A bit legalese but VERY IMPORTANT for those currently putting together Neighbourhood Plans.
Developers have won a High Court challenge over a district council’s decision to make a neighbourhood plan.
In Stonegate Homes Ltd & Anor, R (On the Application Of) v Horsham District Council  EWHC 2512 Horsham took the decision to make the Henfield Neighbourhood Plan on 27 April 2016. This followed a referendum earlier in the month where the plan was passed with a vote of 94.3% of the voters.
The claimants were developers who were promoting a 72-dwelling site on the western side of Henfield. They have appealed Horsham’s refusal of their planning application for that site in November 2014; the decision is with the Communities Secretary for determination.
The claimants issued a claim under section 61N of the Town and Country Planning Act 1990 (as amended) (the 1990 Act) over Horsham’s making of the neighbourhood plan. They put forward three grounds, which were that:
The defendant council had failed to lawfully assess reasonable alternatives to the spatial strategy as established by the neighbourhood plan and, in particular, the alternative of permitting development on the western edge of Henfield;
The defendant had failed to consider any alternatives to the Built-Up Area Boundary (BUAB) as established in the neighbourhood plan and had failed to act rationally in the selection of the BUAB;
The defendant and/or the examining inspector failed to give any or adequate reasons as to why the neighbourhood plan met EU obligations.
The council as the defendant submitted in response:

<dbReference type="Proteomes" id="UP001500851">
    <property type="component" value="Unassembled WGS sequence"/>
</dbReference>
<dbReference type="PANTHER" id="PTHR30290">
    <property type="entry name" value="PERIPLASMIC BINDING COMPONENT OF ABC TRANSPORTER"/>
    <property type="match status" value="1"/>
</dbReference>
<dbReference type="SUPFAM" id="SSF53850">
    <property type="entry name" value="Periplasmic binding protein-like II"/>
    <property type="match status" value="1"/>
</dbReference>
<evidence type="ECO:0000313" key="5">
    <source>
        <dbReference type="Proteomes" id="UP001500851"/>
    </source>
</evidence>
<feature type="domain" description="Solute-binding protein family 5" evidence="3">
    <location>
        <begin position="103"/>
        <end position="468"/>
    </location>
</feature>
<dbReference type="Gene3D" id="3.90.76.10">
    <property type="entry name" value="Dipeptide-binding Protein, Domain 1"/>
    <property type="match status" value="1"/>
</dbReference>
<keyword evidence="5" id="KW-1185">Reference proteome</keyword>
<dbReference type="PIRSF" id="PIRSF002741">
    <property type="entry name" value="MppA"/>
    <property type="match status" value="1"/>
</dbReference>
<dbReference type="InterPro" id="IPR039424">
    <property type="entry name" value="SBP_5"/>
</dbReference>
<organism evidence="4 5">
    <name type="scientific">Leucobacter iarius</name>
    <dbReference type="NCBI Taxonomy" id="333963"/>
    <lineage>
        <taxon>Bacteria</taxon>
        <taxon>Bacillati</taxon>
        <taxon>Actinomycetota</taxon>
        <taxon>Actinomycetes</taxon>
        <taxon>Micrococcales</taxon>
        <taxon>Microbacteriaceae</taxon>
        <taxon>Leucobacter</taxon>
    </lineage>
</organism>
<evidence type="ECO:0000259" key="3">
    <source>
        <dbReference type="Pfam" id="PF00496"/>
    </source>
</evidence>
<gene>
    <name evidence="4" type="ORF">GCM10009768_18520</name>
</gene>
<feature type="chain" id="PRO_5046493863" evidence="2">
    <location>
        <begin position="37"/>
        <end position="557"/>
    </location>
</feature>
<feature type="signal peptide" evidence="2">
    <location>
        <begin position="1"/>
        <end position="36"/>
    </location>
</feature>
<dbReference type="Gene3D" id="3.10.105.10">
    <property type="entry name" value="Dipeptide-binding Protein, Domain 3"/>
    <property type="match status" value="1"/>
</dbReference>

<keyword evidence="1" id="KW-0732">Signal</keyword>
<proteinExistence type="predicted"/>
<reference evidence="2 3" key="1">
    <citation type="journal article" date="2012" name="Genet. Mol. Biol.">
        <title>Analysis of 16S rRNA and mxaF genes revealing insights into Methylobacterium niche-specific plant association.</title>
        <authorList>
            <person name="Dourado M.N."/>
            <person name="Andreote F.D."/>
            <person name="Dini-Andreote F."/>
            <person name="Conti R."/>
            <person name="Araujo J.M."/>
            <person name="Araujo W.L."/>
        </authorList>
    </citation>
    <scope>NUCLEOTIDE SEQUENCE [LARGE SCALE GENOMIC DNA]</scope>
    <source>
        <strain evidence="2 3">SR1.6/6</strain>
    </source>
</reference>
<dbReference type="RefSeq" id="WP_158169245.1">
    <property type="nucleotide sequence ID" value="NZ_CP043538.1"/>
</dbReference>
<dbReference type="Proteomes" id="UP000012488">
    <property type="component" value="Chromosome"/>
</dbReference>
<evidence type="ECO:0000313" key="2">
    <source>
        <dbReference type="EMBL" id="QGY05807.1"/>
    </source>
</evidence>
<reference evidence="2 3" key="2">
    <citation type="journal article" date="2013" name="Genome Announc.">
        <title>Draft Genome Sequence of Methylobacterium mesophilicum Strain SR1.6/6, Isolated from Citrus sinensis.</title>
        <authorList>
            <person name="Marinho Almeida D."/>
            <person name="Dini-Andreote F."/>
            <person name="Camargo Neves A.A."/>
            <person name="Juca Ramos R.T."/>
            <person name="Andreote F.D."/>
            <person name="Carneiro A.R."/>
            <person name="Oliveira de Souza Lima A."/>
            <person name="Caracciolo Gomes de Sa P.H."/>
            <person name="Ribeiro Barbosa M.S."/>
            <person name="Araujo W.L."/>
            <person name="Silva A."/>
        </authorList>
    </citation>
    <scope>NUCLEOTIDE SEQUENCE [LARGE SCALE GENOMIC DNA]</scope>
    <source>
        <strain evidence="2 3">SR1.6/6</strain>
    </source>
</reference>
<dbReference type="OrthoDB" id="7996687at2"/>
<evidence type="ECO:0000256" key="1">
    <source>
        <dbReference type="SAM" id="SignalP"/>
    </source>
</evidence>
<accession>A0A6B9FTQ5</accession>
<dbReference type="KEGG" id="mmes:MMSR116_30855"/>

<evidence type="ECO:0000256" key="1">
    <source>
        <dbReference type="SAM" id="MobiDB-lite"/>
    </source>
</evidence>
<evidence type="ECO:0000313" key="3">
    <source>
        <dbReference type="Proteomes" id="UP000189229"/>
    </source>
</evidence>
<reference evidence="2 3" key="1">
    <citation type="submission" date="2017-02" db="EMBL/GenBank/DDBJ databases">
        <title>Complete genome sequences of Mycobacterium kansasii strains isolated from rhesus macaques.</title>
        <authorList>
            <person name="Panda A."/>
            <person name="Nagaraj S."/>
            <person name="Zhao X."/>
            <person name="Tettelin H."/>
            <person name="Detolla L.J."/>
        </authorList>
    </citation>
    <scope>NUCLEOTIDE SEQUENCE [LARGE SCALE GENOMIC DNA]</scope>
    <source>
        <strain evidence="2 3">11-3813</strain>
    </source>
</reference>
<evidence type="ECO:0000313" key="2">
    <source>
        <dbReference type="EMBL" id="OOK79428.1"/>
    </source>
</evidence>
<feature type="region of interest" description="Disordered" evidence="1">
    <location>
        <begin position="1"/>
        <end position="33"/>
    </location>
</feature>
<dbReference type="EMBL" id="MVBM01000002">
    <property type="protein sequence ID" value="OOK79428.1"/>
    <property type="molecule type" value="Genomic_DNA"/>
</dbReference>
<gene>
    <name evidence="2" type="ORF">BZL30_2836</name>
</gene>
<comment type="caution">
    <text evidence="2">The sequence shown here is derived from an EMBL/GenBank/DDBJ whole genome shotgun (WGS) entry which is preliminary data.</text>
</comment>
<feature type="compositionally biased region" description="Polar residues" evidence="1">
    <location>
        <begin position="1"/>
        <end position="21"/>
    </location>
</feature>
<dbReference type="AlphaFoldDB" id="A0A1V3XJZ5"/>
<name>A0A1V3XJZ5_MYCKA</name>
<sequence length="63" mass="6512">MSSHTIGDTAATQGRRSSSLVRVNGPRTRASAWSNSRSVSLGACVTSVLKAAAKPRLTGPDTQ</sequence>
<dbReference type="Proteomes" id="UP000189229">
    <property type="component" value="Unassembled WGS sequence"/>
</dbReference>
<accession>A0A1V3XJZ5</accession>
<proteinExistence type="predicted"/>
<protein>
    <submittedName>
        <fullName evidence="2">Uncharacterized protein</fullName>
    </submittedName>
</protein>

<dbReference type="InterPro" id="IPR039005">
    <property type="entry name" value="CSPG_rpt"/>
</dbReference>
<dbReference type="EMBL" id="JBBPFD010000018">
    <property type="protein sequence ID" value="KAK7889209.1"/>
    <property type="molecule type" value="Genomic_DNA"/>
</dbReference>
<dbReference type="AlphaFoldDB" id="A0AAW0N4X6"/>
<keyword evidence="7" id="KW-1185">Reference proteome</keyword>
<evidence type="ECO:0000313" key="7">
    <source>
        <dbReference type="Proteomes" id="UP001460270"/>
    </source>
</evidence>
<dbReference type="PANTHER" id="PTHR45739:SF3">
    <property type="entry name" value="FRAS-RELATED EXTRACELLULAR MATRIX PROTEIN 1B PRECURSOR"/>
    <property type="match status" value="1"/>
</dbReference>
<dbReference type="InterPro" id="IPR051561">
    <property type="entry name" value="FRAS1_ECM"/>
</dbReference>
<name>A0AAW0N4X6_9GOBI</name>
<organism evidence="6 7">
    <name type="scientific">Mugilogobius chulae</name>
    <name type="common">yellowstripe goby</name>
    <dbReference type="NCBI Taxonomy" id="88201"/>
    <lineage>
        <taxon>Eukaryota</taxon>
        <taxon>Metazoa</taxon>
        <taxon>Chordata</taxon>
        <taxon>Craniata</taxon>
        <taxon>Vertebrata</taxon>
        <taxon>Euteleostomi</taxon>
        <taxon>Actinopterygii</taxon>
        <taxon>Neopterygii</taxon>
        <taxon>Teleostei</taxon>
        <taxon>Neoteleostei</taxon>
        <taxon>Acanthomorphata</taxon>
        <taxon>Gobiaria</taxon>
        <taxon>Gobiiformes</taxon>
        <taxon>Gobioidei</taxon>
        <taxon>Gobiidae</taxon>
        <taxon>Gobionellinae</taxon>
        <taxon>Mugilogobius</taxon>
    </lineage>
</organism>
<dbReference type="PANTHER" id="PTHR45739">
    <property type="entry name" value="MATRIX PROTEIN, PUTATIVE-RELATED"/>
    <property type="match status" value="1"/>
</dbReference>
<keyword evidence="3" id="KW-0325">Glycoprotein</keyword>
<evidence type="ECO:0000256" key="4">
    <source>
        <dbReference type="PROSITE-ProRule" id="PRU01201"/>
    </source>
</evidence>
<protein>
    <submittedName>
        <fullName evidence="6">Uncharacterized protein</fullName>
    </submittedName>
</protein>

(i) That the challenge was limited in scope by section 38A(4) and section 38A(6) of the 2004 Act to a consideration of whether the making of the neighbourhood development order would breach or would otherwise be incompatible with any EU obligation or any of the Convention rights;
(ii) Even if the scope of challenge was not so limited the option of developing land to the west of Henfield and that of including the “Barratt site” within the BUAB of Henfield had been adequately dealt with by the examiner and the defendant in a proportionate way and the reasons that had been advanced were adequate.
However, Mrs Justice Patterson found for the claimants across a number of grounds:
The plan was quashed on four grounds:
It is incumbent upon the makers of the plan, the Independent Examiner and the making authority when certifying in its opinion that the plan was compliant with EU law to employ reasoning that is sound in the public law (Wednesbury) sense.
The maker of the plan is obliged to undertake an objective assessment of the policies of the plan when discharging the above duty.
That alternatives need to be accurately presented in order for the SA/SEA of a plan to comply with European law.
All key policies of the plan need to be assessed against reasonable alternatives to have a EU law compliant SA/SEA.